According to a report by The South Florida Sun-Sentinel, 52-year-old Joanne Purstell of Oakland Park has been arrested on grand theft charges after management accused her of stealing nearly $350,000 of the restaurant’s money.
Purstell, who reportedly has no prior criminal record, was in charge of managing tip shares, balancing cash receipts and making deposits of cash and credit card payments for the East Las Olas Boulevard restaurant. But Fort Lauderdale police investigators assert that between 2012 to 2015, Purstell failed to deposit nearly $350,000 into restaurant bank accounts.
Authorities say they have acquired bank receipts that show nearly $200,000 worth of cash deposits were made directly to her personal bank account during that time frame. It’s unclear where authorities believe the rest of it may have gone.
That could be a critical point in the future of this case because the severity of theft charges depend largely on the amount in question. Defendant in this case is accused of fraud and grand theft, though she has thus far pleaded not guilty to both charges.
When an employee is entrusted to manage or monitor the company’s money or property, and then steals all or part of it for personal gain, that’s called embezzlement. In Florida, there is no specific “embezzlement” statute. Rather, it’s defined simply as “theft” underF.S. 812.014.
As we mentioned earlier, the severity of the charge depends on the amount of money or value of property in question. The law states that in cases where the stolen property is worth $100,000 or more, it’s considered grand theft in the first-degree, which is also a first-degree felony.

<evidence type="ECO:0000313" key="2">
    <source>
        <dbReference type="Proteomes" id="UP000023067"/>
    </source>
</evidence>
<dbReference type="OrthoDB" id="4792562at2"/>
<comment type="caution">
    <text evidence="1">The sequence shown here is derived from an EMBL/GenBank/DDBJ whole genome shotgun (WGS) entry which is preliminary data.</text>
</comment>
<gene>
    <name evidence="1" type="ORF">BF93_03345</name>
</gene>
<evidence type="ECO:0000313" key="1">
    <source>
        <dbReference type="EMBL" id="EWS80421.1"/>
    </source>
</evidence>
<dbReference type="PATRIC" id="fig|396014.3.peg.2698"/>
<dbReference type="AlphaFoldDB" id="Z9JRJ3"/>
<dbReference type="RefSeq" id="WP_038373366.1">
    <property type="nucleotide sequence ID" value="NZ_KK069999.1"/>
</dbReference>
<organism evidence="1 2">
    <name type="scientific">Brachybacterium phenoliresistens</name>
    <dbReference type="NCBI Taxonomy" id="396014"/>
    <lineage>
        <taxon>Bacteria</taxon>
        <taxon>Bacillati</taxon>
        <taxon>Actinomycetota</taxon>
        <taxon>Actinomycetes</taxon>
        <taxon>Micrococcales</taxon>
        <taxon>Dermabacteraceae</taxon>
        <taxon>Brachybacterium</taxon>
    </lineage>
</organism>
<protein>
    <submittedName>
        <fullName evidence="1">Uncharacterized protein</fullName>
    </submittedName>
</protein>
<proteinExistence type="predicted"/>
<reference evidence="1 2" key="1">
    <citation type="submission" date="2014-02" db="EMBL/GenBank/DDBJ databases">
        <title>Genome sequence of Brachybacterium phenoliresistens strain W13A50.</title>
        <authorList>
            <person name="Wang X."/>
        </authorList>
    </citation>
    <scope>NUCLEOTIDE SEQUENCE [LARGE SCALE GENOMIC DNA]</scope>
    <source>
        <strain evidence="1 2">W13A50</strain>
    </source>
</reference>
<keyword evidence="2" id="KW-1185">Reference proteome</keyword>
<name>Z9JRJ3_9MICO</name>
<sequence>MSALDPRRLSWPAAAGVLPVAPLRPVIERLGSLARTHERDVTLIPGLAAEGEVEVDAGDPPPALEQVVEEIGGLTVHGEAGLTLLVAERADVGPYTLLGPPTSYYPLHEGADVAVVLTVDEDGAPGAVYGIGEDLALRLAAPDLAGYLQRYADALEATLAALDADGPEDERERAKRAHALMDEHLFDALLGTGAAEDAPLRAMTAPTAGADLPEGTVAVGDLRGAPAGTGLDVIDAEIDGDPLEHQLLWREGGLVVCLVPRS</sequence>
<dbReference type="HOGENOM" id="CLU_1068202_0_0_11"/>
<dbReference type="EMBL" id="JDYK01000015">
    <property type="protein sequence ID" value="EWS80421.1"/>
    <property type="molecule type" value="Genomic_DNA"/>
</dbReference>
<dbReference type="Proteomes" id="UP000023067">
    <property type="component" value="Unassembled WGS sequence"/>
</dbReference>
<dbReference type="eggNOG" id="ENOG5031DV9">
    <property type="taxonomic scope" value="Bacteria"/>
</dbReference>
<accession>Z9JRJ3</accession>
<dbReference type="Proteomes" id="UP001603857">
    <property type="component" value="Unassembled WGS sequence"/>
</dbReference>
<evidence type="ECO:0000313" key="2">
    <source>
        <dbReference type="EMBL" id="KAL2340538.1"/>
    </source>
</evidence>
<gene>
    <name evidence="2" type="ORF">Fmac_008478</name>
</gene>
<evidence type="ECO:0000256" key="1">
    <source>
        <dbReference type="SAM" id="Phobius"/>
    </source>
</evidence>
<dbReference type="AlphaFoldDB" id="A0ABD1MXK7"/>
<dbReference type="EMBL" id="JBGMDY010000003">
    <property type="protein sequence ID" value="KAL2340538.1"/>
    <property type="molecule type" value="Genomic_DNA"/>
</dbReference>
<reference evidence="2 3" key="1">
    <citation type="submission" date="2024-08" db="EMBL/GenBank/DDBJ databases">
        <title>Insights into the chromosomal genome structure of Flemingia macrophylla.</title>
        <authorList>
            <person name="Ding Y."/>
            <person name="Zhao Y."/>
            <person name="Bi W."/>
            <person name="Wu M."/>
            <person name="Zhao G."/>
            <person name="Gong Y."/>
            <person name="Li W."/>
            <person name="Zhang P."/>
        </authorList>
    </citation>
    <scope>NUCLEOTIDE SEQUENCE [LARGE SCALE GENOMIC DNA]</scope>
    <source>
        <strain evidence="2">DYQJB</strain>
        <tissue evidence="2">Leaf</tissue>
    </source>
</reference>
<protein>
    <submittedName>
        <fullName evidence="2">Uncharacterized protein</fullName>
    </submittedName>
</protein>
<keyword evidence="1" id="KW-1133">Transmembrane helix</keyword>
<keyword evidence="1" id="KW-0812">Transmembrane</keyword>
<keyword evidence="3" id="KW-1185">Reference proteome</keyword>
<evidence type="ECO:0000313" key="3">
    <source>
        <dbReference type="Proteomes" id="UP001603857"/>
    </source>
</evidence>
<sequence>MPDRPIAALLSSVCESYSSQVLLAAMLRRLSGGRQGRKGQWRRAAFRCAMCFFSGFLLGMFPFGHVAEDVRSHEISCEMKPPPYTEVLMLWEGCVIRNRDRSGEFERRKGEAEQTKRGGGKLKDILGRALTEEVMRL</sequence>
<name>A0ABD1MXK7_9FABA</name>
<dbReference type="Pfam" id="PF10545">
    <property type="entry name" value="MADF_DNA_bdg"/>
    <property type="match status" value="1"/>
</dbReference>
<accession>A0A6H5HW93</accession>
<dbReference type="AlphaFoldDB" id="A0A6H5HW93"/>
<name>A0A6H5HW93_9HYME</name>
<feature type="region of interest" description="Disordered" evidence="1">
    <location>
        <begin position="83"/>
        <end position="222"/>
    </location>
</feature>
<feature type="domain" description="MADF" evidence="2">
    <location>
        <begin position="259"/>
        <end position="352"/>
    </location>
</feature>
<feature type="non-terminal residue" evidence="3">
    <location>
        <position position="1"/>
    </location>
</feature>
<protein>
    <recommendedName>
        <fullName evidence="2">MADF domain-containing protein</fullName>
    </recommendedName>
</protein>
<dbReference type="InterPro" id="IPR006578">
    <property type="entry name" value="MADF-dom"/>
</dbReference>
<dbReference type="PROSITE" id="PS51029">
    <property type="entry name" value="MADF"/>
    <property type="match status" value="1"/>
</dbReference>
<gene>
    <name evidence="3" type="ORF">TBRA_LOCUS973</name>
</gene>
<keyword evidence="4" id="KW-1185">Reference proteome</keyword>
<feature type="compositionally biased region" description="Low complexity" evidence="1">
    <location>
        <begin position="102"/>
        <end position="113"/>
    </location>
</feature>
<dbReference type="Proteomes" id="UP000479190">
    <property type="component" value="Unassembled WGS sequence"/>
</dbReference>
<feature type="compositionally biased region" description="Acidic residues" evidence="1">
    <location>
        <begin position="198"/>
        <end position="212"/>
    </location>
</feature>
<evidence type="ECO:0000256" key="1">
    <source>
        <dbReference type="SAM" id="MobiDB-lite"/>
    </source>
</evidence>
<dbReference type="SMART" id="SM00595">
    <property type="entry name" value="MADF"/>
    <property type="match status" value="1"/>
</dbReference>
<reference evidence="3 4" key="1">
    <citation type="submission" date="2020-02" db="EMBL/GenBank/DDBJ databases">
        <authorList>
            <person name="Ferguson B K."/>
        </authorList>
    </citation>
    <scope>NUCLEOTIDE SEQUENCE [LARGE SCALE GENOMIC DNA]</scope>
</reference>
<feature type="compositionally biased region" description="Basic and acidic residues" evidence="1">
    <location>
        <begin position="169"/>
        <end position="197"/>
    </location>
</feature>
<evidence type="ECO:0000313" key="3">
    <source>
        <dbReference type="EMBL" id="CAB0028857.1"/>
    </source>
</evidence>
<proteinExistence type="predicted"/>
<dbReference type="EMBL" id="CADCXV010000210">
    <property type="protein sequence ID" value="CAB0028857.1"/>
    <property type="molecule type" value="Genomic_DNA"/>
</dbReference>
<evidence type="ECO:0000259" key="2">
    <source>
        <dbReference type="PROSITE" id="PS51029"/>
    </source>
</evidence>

Under Florida law, a first-degree felony is punishable by up to 30 years in prison, 30 years of probation and fines of up to $10,000. Additionally, a victim of theft that exceeds more than $3,000 can sue the accused in civil court for three times the damages. Usually, defendants don’t have the resources to pay that kind of a judgment, but they could be looking at a situation where any future earnings they make for a lifetime will be docked in order to fulfill that debt.
Purstell is facing serious consequences if she’s convicted. This is especially true because, while Florida doesn’t have an actual embezzlement statute, prosecutors tend to seek harsher penalties for theft by employees. The general view is that employees were in a position of trust, and their ability to cause economic harm in that position is substantial. Also, many companies push for harsher punishments in order to send a message to others who might think of doing the same. And finally, these kinds of thefts tend to result in a larger loss to the alleged victim.
Defendants accused of grand theft in Florida should seek immediate legal counsel to ensure their rights are protected. There may be a number of effective defenses that could work in their case, and it’s best to have a defense attorney involved early on.
Call Fort Lauderdale Criminal Defense Attorney Richard Ansara at (954) 761-4011. Serving Broward, Miami-Dade and Palm Beach counties.
Ex-bookkeeper accused of stealing nearly $350K from Lauderdale restaurant, Nov. 3, 2015, By Linda Trischitta, The Sun-Sentinel
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Theft Charges for Broward Bailiff Following Wife’s Conviction, Oct. 29, 2015, Broward County Theft Defense Lawyer Blog